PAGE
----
(Scientific Illustrations and Symbols.)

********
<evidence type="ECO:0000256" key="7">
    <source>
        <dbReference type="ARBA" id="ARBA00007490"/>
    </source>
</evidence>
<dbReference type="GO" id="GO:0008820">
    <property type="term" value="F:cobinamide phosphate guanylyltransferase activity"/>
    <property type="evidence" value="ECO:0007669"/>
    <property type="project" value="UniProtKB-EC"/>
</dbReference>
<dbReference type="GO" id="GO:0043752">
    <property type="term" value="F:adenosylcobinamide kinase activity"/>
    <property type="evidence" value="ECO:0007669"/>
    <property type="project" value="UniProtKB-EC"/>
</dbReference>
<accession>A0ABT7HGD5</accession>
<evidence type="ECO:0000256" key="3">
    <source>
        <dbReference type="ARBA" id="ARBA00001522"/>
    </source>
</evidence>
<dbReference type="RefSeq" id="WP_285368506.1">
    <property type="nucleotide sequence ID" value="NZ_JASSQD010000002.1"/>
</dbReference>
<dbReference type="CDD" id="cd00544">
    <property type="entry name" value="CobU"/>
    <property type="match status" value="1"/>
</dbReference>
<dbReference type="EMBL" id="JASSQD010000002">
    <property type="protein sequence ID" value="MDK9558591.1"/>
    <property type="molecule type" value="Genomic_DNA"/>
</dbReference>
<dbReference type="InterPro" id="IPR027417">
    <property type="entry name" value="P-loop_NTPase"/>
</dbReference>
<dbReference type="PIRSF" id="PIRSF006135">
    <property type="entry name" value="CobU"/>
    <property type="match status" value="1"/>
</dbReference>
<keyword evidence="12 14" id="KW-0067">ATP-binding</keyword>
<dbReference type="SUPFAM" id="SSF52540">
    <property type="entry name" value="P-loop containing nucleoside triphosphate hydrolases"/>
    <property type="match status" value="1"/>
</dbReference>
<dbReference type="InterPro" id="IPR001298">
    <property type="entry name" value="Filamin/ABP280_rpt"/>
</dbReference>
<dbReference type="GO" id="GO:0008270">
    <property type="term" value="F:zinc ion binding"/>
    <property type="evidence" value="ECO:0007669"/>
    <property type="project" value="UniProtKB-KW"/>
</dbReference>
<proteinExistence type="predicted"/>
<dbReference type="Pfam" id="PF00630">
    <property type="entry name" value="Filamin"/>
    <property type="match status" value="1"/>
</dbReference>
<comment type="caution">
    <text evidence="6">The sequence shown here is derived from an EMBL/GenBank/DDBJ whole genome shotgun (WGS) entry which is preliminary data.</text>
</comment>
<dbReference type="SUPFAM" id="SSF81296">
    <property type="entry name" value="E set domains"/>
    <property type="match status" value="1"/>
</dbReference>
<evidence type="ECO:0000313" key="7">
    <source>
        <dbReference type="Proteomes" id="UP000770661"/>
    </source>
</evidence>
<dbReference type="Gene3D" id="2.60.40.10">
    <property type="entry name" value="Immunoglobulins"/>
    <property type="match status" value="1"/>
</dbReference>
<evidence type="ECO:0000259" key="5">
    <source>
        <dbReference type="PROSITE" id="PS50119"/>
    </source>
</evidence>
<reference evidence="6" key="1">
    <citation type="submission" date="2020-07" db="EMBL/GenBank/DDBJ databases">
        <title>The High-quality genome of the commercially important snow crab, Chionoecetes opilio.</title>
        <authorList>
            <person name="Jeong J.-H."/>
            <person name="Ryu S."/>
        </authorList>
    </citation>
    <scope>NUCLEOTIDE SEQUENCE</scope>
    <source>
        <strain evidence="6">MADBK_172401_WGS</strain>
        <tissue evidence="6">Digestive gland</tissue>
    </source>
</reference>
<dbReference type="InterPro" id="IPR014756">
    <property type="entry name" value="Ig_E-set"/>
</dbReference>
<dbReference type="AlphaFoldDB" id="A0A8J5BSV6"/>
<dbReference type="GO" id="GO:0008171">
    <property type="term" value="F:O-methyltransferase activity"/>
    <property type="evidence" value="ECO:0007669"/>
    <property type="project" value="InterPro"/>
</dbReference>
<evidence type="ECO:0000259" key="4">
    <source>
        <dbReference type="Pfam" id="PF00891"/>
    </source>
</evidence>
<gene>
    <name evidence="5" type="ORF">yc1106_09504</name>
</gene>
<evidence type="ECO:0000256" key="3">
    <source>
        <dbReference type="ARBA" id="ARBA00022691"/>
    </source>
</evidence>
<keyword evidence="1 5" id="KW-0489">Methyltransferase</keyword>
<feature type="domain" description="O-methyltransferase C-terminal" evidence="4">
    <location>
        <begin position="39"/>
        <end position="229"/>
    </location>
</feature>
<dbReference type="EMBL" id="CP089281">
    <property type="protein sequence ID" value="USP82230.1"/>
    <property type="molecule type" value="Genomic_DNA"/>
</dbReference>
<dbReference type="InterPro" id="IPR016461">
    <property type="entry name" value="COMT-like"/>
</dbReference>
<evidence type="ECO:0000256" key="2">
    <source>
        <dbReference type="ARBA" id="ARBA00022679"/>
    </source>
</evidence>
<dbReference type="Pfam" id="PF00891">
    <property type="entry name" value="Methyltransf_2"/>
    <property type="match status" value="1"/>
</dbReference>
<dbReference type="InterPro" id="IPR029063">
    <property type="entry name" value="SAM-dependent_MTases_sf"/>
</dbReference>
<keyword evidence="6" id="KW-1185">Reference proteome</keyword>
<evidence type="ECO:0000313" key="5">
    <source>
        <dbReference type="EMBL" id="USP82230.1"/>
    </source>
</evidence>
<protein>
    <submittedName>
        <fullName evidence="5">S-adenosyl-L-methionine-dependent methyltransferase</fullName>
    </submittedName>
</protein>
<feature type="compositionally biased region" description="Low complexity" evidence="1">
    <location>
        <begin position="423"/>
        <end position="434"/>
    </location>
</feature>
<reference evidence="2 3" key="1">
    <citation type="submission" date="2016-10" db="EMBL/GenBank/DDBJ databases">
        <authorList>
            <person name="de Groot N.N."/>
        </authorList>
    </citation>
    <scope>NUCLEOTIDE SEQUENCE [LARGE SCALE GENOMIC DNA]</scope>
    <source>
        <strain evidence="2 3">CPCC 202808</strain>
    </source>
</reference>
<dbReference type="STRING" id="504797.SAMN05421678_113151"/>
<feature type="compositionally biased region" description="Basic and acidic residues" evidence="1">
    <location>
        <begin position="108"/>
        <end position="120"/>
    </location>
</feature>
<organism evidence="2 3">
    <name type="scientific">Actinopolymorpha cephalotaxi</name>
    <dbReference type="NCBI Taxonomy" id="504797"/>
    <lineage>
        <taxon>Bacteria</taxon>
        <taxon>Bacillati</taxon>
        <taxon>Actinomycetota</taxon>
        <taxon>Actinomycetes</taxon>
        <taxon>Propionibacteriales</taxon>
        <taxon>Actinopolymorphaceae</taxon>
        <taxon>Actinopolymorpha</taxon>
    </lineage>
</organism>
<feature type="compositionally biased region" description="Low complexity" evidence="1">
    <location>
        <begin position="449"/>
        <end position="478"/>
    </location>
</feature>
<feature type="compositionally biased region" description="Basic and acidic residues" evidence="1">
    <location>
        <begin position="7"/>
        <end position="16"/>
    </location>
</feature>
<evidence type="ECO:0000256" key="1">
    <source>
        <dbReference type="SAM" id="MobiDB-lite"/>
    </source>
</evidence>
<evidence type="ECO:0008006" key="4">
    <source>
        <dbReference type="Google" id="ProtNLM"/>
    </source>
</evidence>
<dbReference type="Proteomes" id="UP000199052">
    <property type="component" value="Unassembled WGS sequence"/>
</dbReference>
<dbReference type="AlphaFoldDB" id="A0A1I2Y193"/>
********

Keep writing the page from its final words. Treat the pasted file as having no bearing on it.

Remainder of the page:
Ye have lived in pleasure.leyden and drawing-rooms and concerts. Now, there is no doubt that if she wasted her money as most monarchs do, she would bring a great deal of temporal prosperity to some of our West-end tradesmen. But when we think of it, that temporary prosperity of the comparative few would be a great loss to the nation as a whole. Let me take a concrete example of this. The Queen holds a drawing-room. A young lady of high rank and of great wealth is to be "presented." For this purpose she procures a court dress, which, with all its finery and lace and jewellery, is worth, say, £400. That sum of money has been calculated by a great authority to be the equivalent of 50,000 hours of labour — labour of the most tedious kind and fatal to the eyes. What is the advantage of expenditure of that luxurious sort? This poor, vain child wears it once or twice, and then the fruits of all that arduous toil is thrown away. Now, suppose the dressmakers and others had spent those 50,000 hours in making cheap, warm, and beautiful dresses for the half-clad and starving poor. Would they not have added a deal more to the sum of human health and happiness? Let us take another example. Some time ago a friend of mine was in the provinces, and was driving along the road near one of the great provincial palaces which belong to the British nobility. He began to speak of the aristocratic family who owned that estate. "Ah," said the man who was driving him, "we used to have a great deal of aristocratic company coming down here, and much money was spent on dinner-parties and wines. There was plenty of amusement. But now that the property has fallen into the hands of the heir, there is no more of that, and everything is going to the bad." Now, from this man's narrow point of view it appeared a dreadful matter that the old state of things was not continued. But look at the other side of the picture. The owner of that estate had also a very large property, inhabited by the poor, in one of the most miserable parts of London, full of public houses and hovels where the people were living in abject misery. The estate had been neglected for generations. Now, in the old time, when a handful of the rural tradesman were making money out of the prodigality and extravagance of the owner of the property, this London estate was utterly' neglected, and thousands of the poor were suffering untold agonies. But the present owner having a conscience and being a Christian, instead of using the revenue for the purpose of diffusing a little trade among a handful of people in the country, is living a quiet life in a very simple home, and is using all the resources of her property to blot out the liquor-shops and the houses of infamy, and to build proper dwellings for the poor, where for generations they have been occupying hovels. Although a handful of people in a remote part of the provinces may suffer a certain amount of loss, it is an untold gain to thousands of people and to the human race that the wealth of that great property is no longer wasted in the old way. It is impossible to waste and save at the same time. Luxury and economy are as diametrically opposed as darkness and light. Luxury is any expenditure that is both costly and superfluous. I do not say a word about any little superfluity that does not cost much and which may give as much pleasure as it is worth. But when the superfluity is a very costly one, then it becomes a luxury, and must be denounced by every Christian and by every lover of the human race. It is astonishing what ingenious arguments have been used from time to time in defence of luxury. It has been argued, for example, that luxury is necessary to keep machinery at work. But, as Laveleye says, the object of machinery is to give us more leisure as well as more products. It is quite clear that in the better times which are coming we must not only give fair wages for every piece of work done, but we must also give men leisure to spend with their families, and to cultivate the higher aims of life. But there is another reply to this argument, and it is this. The money which is saved from luxury will give much more employment to machinery in other and healthier directions than it now gives in doubtful ways. It is very important in this particular discussion to remember that money is not hoarded now. If a man happens to have a good deal of money he does not bury it; that money is saved. When economy has saved money it is spent in employing labour. That is always a great gain to the human race. This brings us to the point from which we started, and is a fresh refutation of the delusion that luxury is good for trade. A distinguished French economist tells a good anecdote about himself, and shows how he discovered that prodigality was not an advantage to the human race; that it was an absolute and total delusion; and that the human race has no deadlier enemy than the spendthrift. On one occasion, when M. Say was a young man, he went to dine with his uncle, who produced some exceeding beautiful wineglasses, which he subsequently broke into pieces. He justified this extraordinary conduct by saying that every one must get a living, and he thought that by destroying his wineglasses he was a benefactor of the human race. That is a very simple illustration, but it precisely illustrates a widespread delusion which exists in West London, that waste and extravagance and destruction are beneficial and make trade. It was, of course, a matter of fact that if he broke six wineglasses it was to the benefit of some one in the neighbourhood, for he sent a servant the next day to buy some more. This incident set young Say thinking. "If my uncle is really doing good, he had better proceed to smash all his crockery, and then to smash all his furniture, and then all the glass in the windows of his house; for glaziers, painters, and carpenters would be employed; and from this point of view his destructiveness would be a great benefit." When the argument is worked out, every one sees that there must be some delusion in it. If waste is for the good of trade, those Communists who set fire to many of the finest buildings in Paris were great benefactors. It has employed thousands of masons and painters to replace those buildings. Yes, but when you reflect, the answer is this: If none of this destruction had taken place, the money that has been used by the French Government to restore the public monuments, schools, and museums that were burnt would still be at their disposal, and might have been used to pay for other monuments, schools, railways, and museums. They would have retained their old property and had other property as well. Money is never well spent except, first, when it satisfies real human wants, and secondly, when it makes permanent improvements.